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Publication numberUS7567995 B2
Publication typeGrant
Application numberUS 11/466,140
Publication dateJul 28, 2009
Filing dateAug 22, 2006
Priority dateAug 24, 2005
Fee statusLapsed
Also published asUS20070050390
Publication number11466140, 466140, US 7567995 B2, US 7567995B2, US-B2-7567995, US7567995 B2, US7567995B2
InventorsNicholas C. Maynard, Kieran P. Scott
Original AssigneeInternational Business Machines Corporation
Export CitationBiBTeX, EndNote, RefMan
External Links: USPTO, USPTO Assignment, Espacenet
Method and apparatus for the defragmentation of a file system
US 7567995 B2
Abstract
A method, system and computer program product for the defragmentation of a file system with little or no free space. Defragmenting file fragments in a memory file system comprises determining a defragmentation sequence for re-ordering fragments of files in the file system; determining if at least one fragment in the file system is moved more than once in the defragmentation sequence; removing the at least one fragment from the file system if it is moved more than once in the sequence; determining the defragmentation sequence without considering the at least one removed file fragment; rearranging the remaining file fragments on the file system according to the determined defragmentation sequence; and replacing the removed file fragments in the file system after the defragmentation.
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Claims(2)
1. A method of defragmenting file fragments in a file system comprising the steps of:
determining an initial defragmentation sequence for re-ordering the file fragments in the file system;
determining if at least one fragment in the file system is moved more than once in the initial defragmentation sequence;
removing the at least one fragment from the file system if the at least one fragment is moved more than once in the initial defragmentation sequence;
determining a subsequent defragmentation sequence without considering the at least one removed file fragment;
determining if the subsequent defragmentation sequence contains a subsequent at least one fragment that is moved more than once in the subsequent defragmentation sequence;
removing the subsequent at least one fragment from the file system and further determining the defragmentation sequence without considering the removed subsequent at least one fragment;
obtaining the subsequent determined defragmentation sequence including modifying the initial defragmentation sequence whereby references to the removed fragments are removed;
rearranging the remaining file fragments on the file system according to the subsequent determined defragmentation sequence; and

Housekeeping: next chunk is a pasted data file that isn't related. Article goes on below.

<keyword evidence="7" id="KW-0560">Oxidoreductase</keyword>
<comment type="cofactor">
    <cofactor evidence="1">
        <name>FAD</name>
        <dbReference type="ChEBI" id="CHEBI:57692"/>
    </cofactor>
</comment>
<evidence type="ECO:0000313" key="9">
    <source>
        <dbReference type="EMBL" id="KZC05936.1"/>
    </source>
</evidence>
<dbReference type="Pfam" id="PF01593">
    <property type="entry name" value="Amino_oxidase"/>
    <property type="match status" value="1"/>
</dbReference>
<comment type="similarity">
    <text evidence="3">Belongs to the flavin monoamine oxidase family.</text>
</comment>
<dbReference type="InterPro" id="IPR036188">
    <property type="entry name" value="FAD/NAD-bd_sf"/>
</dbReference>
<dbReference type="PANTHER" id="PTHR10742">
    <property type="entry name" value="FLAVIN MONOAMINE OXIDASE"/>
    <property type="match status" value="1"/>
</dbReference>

replacing the removed file fragments in the file system after the subsequent defragmentation sequence.
2. The method according to claim 1 further comprising the step of removing all the associated file fragments from the file system if a fragment of a file is moved more than once in the initial defragmentation sequence.
Description

This invention relates to a method and apparatus for the defragmentation of a file system. In particular this relates to a method and apparatus for defragmentation of a file system with little or no free space.

BACKGROUND

Defragmentation of a file system with a small amount of free space can be extremely slow and/or impossible due to defragmentation application limitations. Currently the only way to accelerate the defragmentation process on such a file system is to free space on the file system to be defragmented prior to the defragmentation process. This can be achieved by manually removing a file or moving it to another disk drive temporarily. The problem with this method is that it would not be known if the removal of the file freed enough space or even freed more than required and a certain level of user trial and error is needed.

U.S. Pat. No. 6,253,300, PowerQuest Corp, discloses data manipulation during partition imaging whereby data may be defragmented during the process of copying it from one partition to another. However, U.S. Pat. No. 6,253,300 does not describe defragmentation of a particular partition nor using multiple partitions to defragment a single partition.

SUMMARY OF INVENTION

According to a first aspect of the present invention there is provided a method of defragmenting file fragments in a file system comprising: determining a defragmentation sequence for re-ordering fragments of files in the file system; determining if at least one fragment in the file system is moved more than once in the defragmentation sequence; removing the at least one fragment from the file system if it is moved more than once in the sequence; rearranging the remaining file fragments on the file system according to the determined defragmentation sequence; and replacing the removed file fragments in the file system after the defragmentation.

A file system is a system for storing and organising files e.g. a partition on a disk drive. The embodiment considers a file fragmented across a single file system.